... the rest is just details.For most people, this draws a smile; they've seen the bumper sticker, bought the T-shirt. But for New York's Arlington High School graduate Thomas Kirkpatrick, the sentiment is very real.
His self-published book, "The Old Boys of Summer: 100 Years of Baseball (1845-1945)" explores the history and evolution of the great American pastime, and like any good sportswriter, his words resonate far from the playing field.
Kirkpatrick's love of the game comes through his own remarkable story, one he details in the book's final pages. Like baseball, Kirkpatrick has been close to the brink; he's faced trial after trial, but through it all, he’s kept his head up and kept swinging.
Twelve years ago, when Thomas was ten, he was hit by a pickup truck. The accident left him with injuries including severe brain trauma, a broken femur, a fractured pelvis, and a crushed ribcage. Doctors gave him less than a one percent chance of survival. Remarkably, Kirkpatrick pulled through.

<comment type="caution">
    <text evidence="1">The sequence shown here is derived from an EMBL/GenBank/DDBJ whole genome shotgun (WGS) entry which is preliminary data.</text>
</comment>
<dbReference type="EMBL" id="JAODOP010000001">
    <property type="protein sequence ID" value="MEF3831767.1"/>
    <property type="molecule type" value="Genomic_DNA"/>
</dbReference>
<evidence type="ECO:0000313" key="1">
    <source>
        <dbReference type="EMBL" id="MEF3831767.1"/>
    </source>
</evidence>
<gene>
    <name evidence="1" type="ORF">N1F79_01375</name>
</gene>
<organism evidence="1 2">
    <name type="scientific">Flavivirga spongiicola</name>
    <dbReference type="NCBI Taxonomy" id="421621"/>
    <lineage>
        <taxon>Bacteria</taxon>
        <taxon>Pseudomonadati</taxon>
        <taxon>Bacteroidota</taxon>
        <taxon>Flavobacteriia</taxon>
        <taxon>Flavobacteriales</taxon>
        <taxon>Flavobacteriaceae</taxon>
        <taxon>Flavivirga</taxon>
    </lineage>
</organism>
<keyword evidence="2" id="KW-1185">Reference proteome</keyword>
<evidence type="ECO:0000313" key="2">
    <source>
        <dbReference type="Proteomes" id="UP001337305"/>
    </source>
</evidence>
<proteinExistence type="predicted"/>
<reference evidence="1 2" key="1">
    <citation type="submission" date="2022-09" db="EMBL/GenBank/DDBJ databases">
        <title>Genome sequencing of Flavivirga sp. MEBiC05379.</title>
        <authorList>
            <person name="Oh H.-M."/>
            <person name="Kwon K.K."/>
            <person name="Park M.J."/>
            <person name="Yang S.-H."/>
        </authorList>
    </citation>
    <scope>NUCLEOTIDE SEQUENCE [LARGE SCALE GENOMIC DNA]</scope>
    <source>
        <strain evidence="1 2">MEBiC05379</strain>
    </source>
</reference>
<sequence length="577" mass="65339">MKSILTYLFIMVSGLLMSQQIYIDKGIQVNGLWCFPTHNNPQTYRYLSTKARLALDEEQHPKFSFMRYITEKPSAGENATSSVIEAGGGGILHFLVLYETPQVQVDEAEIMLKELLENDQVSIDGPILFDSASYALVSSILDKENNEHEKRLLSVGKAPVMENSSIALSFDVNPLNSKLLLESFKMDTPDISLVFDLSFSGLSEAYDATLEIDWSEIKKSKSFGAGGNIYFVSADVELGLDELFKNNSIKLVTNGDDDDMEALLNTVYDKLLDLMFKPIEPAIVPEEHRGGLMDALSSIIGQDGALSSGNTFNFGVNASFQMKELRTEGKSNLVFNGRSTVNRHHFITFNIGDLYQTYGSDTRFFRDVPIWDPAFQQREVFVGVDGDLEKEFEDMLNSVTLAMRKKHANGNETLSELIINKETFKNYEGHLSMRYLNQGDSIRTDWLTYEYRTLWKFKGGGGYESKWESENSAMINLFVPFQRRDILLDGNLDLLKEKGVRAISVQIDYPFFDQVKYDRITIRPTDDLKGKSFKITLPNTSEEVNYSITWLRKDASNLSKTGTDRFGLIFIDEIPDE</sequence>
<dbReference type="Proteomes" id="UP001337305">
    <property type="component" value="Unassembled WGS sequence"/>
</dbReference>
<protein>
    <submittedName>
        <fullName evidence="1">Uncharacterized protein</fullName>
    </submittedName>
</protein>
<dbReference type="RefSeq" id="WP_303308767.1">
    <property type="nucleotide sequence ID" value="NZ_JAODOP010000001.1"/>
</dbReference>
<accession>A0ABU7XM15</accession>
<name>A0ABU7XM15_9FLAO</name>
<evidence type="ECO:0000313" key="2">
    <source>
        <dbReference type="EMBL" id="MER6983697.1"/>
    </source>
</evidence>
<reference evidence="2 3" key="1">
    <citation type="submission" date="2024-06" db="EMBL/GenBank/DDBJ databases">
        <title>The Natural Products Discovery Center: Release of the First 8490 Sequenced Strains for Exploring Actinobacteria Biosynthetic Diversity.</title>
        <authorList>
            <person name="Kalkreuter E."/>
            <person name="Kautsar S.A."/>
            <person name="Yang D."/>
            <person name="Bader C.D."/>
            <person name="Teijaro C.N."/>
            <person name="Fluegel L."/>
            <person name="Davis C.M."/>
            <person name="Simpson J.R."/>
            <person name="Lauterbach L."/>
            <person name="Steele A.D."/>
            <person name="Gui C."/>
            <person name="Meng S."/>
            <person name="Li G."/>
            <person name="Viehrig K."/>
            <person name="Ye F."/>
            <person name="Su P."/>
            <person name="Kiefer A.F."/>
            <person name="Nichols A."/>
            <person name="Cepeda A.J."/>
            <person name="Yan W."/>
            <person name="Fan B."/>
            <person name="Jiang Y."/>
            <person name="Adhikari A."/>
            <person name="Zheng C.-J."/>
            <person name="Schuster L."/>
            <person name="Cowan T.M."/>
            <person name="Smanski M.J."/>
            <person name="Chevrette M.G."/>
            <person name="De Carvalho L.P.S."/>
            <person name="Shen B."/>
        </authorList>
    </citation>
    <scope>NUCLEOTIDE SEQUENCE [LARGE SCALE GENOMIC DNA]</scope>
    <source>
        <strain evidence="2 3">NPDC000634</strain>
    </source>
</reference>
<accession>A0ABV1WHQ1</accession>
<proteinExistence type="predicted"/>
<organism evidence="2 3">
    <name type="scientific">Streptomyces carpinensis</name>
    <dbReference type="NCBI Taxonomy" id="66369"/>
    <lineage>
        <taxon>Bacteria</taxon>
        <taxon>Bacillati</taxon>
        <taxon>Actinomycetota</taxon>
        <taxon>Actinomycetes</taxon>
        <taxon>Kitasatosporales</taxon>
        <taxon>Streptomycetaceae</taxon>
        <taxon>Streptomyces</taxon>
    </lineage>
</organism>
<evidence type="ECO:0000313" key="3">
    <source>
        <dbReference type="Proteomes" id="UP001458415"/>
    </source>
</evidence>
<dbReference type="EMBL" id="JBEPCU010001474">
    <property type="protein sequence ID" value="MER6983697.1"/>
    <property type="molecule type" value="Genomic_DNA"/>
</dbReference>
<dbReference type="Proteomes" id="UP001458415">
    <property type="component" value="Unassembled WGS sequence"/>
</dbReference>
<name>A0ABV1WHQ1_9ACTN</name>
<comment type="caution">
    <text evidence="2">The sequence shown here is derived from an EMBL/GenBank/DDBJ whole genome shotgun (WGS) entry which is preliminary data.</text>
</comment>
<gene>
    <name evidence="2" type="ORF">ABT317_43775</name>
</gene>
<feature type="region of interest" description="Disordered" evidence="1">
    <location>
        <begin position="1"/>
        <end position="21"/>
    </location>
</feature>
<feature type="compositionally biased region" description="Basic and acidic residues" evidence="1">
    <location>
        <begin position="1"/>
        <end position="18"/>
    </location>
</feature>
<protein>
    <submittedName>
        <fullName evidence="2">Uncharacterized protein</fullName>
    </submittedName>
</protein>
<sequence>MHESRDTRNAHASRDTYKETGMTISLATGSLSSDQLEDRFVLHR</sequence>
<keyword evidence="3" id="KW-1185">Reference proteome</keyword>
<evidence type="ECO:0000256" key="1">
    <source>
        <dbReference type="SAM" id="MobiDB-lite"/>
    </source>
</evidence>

"They had conceded my death, but I wasn't dead and I had no plans on dying; I was down, but not out," he wrote. Kirkpatrick remained on life support for more than a month before he woke from his coma. It was then that the real battle began, the road less traveled to recovery, as Kirkpatrick wrote.
Initially paralyzed, the accident left Kirkpatrick with limited motor skills. He couldn't eat solid foods and he couldn't talk. It took a formidable spirit and an incredible family effort to pull through his recovery.
"I told him he was allowed to feel sorry for himself for five minutes," his father said. "and it was human and natural to feel that way. But after that, he just had to move on." Shortly after the accident Thomas, unaware of the severity of his injuries, asked to be signed up for the local youth football team.
After months of therapy, Thomas regained some movement in his hands and